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3. The theory of the phoneme in its historical development

The founder of the phoneme theory was Baudouin de Courtenay, the Russian scientist of Polish origin. He defined the difference between a phoneme and a speech sound. He treated a phoneme as a meaningful unit, and a speech sound as a unit of speech, not connected with any meaning. He regarded the phoneme as an ideal mental image. His conception was called “mentalist view of the phoneme”.

The theory was further developed by Shcherba, the head of the Leningrad linguistic school, who stated that in the spoken language a much greater number of various sounds are pronounced than we usually think and these sounds in every language are united in a comparatively small number of sound types, which are capable of distinguishing the meaning and the form of words; i.e. they serve the purpose of social intercommunication.

Such sounds he called PHONEMES. The actually pronounced speech sounds are variants or ALLOPHONES. In other words he defined the phoneme as a real independent distinctive unit which manifests itself in the form of allophones. This conception is called materialistic.

Allophones are realized in concrete words. They have similarity from the phon. point of view, i.e. the acoustic and articulatory pitches have much in common. At the same time they differ in some degree and are incapable of differentiating words. Ex, in speech we pronounce not the sound type /t/ which is alveolar, forelingual, apical, occlusive, plosive, voiceless, strong, according to the classificatory definition, but one of its variants. For ex, labialized in the word “twice”, dental in the word “eighth”, post-alveolar in “try”, exploded nasally in “written” and exploded literary in “little”.

The number of phonemes in each language is much smaller than the number of allophones.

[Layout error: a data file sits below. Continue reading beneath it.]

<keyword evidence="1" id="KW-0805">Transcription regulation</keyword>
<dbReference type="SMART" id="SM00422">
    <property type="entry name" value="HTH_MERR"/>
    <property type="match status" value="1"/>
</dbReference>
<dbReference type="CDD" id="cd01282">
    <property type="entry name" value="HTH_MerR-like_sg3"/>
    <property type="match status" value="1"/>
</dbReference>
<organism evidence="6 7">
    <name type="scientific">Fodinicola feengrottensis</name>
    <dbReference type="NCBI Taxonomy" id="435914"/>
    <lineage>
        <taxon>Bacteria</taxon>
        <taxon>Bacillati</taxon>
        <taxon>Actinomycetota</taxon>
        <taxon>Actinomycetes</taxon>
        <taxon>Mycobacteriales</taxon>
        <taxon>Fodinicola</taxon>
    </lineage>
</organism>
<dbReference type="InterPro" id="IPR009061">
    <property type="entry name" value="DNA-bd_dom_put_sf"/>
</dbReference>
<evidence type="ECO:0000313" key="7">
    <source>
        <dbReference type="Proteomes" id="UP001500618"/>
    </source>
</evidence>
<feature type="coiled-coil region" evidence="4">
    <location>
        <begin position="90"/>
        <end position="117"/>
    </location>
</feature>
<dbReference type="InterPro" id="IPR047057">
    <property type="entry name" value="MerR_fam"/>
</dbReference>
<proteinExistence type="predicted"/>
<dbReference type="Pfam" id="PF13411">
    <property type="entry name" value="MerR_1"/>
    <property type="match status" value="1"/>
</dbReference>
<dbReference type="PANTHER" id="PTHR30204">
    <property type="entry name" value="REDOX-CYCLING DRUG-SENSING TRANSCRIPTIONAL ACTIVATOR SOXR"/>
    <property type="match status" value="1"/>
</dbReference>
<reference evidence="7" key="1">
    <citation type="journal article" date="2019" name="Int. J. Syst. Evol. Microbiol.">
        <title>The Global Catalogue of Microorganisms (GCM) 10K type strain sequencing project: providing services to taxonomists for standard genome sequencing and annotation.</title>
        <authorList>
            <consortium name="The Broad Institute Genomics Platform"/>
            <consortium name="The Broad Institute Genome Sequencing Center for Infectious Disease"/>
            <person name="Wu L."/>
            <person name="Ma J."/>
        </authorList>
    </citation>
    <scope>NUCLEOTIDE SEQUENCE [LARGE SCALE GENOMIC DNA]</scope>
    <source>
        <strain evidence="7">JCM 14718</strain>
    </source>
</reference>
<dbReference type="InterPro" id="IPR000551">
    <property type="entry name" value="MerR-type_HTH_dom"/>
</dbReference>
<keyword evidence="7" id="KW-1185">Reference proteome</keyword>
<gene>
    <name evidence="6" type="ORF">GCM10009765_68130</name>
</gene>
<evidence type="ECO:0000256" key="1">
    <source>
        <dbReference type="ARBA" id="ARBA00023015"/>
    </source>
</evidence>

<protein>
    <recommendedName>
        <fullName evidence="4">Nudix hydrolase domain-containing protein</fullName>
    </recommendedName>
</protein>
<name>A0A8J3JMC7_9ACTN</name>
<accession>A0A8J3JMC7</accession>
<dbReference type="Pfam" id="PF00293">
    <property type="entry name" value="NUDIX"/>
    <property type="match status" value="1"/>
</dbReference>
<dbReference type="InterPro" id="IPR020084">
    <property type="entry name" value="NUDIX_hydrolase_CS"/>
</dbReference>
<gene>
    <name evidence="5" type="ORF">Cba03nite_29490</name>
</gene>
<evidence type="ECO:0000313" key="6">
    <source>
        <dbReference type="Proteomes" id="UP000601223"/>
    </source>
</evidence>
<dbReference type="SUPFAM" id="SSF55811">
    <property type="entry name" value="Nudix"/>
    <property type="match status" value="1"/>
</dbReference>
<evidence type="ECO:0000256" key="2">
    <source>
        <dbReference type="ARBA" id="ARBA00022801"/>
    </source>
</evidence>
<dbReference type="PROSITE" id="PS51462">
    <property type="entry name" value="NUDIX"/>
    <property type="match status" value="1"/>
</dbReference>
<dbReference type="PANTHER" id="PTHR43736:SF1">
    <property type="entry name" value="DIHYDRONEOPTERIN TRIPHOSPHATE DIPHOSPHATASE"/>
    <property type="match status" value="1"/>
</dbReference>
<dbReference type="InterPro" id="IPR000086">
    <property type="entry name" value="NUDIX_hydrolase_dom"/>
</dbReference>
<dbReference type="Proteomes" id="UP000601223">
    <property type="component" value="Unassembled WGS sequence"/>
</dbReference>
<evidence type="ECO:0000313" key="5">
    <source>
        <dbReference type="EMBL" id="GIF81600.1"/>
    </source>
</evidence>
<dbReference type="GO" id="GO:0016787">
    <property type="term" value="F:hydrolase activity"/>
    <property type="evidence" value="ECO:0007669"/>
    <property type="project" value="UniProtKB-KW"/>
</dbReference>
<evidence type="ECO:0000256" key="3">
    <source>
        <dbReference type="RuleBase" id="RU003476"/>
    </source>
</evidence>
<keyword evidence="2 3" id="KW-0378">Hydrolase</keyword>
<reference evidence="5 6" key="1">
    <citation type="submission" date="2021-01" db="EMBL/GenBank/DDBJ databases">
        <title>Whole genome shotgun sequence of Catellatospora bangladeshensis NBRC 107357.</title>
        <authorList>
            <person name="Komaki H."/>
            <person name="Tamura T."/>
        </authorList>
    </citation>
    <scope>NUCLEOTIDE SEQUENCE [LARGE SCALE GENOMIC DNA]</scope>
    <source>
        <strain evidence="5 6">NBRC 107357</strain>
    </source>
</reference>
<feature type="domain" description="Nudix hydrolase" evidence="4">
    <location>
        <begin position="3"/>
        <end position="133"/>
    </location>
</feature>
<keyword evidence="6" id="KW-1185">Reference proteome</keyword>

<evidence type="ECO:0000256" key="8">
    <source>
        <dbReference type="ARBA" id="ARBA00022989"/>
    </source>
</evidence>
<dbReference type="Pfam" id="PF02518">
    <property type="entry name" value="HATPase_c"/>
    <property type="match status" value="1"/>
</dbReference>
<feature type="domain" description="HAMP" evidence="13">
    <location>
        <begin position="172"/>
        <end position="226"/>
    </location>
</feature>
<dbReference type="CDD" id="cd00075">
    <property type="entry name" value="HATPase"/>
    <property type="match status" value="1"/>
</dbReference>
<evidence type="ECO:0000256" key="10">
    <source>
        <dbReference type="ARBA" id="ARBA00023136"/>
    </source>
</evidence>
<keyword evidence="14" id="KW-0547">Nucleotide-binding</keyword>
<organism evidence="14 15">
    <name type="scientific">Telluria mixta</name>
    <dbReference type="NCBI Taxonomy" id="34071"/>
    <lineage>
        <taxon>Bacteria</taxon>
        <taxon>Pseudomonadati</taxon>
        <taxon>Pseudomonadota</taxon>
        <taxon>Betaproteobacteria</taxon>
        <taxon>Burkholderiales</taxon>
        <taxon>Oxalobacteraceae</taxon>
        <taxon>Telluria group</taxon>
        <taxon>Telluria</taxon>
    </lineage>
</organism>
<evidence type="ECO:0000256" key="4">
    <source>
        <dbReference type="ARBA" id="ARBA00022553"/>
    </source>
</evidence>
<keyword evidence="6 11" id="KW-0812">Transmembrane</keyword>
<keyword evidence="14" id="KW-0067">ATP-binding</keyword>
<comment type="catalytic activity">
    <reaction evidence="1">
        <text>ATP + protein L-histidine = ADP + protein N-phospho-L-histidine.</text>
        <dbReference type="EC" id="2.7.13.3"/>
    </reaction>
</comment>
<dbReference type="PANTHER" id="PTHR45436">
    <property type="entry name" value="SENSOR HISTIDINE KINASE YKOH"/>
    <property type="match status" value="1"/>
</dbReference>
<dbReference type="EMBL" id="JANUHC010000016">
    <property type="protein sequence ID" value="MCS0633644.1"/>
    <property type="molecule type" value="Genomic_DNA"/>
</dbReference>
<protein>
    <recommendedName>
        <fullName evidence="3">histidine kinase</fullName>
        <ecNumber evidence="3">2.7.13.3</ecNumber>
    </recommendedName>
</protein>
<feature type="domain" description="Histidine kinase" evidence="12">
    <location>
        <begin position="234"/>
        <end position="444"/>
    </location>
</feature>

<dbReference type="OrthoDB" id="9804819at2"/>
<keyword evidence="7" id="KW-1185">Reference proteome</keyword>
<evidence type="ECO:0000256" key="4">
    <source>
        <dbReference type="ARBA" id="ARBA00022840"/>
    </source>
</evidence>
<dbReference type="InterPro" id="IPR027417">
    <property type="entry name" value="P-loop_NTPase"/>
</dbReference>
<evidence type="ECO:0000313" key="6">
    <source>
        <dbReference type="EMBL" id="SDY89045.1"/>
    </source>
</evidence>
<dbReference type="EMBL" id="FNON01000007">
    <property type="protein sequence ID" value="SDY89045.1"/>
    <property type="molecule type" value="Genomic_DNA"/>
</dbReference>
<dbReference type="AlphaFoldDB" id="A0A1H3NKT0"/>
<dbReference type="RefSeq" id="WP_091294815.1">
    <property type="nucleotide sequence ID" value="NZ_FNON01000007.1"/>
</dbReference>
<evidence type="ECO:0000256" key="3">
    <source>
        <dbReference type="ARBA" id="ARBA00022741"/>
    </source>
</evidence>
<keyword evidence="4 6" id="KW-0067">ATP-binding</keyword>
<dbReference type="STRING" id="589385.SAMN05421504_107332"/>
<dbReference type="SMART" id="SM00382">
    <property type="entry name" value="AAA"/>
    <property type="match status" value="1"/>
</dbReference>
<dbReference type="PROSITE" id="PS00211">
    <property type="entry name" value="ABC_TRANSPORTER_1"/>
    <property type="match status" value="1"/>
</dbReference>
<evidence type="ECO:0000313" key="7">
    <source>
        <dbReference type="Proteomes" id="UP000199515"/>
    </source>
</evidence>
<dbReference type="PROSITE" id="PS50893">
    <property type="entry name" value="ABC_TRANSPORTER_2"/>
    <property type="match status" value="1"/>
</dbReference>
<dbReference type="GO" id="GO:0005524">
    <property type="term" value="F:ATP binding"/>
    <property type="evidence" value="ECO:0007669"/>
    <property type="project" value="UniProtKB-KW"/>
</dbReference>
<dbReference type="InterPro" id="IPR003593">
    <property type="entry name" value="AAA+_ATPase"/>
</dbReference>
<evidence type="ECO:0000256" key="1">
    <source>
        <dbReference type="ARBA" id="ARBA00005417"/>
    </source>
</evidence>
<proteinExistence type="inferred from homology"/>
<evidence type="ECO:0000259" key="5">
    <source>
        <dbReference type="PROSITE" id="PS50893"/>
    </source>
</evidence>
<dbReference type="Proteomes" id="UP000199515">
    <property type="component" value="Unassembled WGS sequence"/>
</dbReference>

Subsidiary allophones may be positional and combinatory. Pos. are used in certain positions traditionally. Ex, the Eng phoneme /l/ is realized in actual speech as a pos. allophone: it’s clear in the initial position [l] and dark in the terminal position [l зачеркн.]. ex, light-let, hill-mill.

Combinatory allophones appear in the process of speech and results from the influence of one phoneme on another.

4. The theory of the phoneme in foreign phonological schools

The founder of the phoneme theory was Baudouin de Courtenay, the Russian scientist of Polish origin. Then it was developed by Shcherba, the head of the Leningrad linguistic school. But many foreign schools have been also interested in this question.

1. FERDINAND DE SASUR, the Swiss linguist. He viewed phonemes as the sum of acoustic impressions and articulatory movements. He regarded the phoneme independent of the phonetic properties. This conception is called abstractional.

2. THE FUNCTIONAL CONCEPTION regards the phoneme as the minimal sound unit by which meanings may be differentiated without much regard to actually pronounced speech sounds. Meaning differentiation is taken to be a defining characteristic of phonemes, thus the absence of palatalisation in [dark l] and palat-on in [clear l] in English do not differentiate meanings and therefore cannot be assigned to dif. phonemes, but both form allophones of the phoneme /l/. The same articulatory features of Russian [л],[л’] do differentiate meanings and must be assigned to different phonemes in Russian. Ex., мол-моль, лог-лёг, дол-доля. This view is shared by Trubetskoy (the head of the Prague Linguistic School), Bloomfield, Jakobson.

3. THE PHYSICAL CONCEPTION was originated by Daniel Jones, the head of the London School of Phonology. He defined the phoneme as a family of sounds. The members of the family must show phonetic similarity to one another, in other words be related in character. No member of the family can occur in the same phonetic context as any other member. This view was shared by the American scientists Bloch and Trager. They define the phoneme as a class of phonetically similar sounds, contrasting and mutually exclusive (взаимоисключающий) with all similar classes in the language. This approach may seem to be vulgarly materialistic since it views the phoneme as a group of articulatory similar sounds without any regard to its functional and abstract aspects.

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